Pannus, also known as chronic superficial keratitis (CSK) and German Shepherd pannus, is a nonulcerative, noninfectious, inflammatory condition of the canine cornea typically affects both eyes simultaneously. The disease is a rapidly progressive and potentially blinding. It begins as a red patch in the upper region of the conjunctiva that gradually spreads across the cornea. The patch is often intermixed with dark pigment. Both eyes are influenced, although the changes may be uneven. Occasionally pannus can affect the third eyelids. This is called atypical pannus, or plasmoma. In young German Shepherds this condition is usually severe, while in older dogs (4-6 years of age) the lesions appear to progress more slowly and are less damaging. The Greyhounds tend to be affected at younger ages, usually before 2 to 3 years, but show relatively mild lesions. The Australian Shepherd, Belgian Sheepdog, Border Collie, Dachshund, Dalmatian, Greyhound, Pointer, and Siberian Husky breeds seem to be at greater risk for pannus which suggests hereditary factors. Ultraviolet light has been shown to aggravate the condition.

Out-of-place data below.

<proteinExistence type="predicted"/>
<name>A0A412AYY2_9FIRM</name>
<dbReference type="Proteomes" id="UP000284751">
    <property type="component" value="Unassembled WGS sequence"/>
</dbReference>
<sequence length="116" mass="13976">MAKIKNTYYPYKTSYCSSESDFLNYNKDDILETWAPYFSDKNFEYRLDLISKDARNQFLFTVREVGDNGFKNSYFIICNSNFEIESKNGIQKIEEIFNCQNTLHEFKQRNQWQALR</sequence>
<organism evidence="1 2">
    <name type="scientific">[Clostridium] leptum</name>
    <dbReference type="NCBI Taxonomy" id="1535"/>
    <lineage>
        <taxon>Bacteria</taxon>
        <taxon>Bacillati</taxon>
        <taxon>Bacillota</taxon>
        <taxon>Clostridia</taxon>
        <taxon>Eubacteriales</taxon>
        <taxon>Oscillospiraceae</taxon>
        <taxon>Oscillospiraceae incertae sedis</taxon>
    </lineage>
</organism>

Diagnostic tests are critical to recognize the disease and to make sure your dog is not affected with another disease like pigmentary keratitis, corneal ulcers, keratoconjunctivitis sicca, or squamous cell carcinoma of the cornea or third eyelid.
Pannus can be controlled, although not always cured. The majority of cases need life-long care. Therapies include corticosteroids and radiation. For cases that do not respond to therapies, surgical intervention by freezing, heating or cutting out the lesion is performed. Following initiation of treatment, your dog will be commonly rechecked every 2-4 weeks, and ultimately every 4 months for the remainder of the dog's life.
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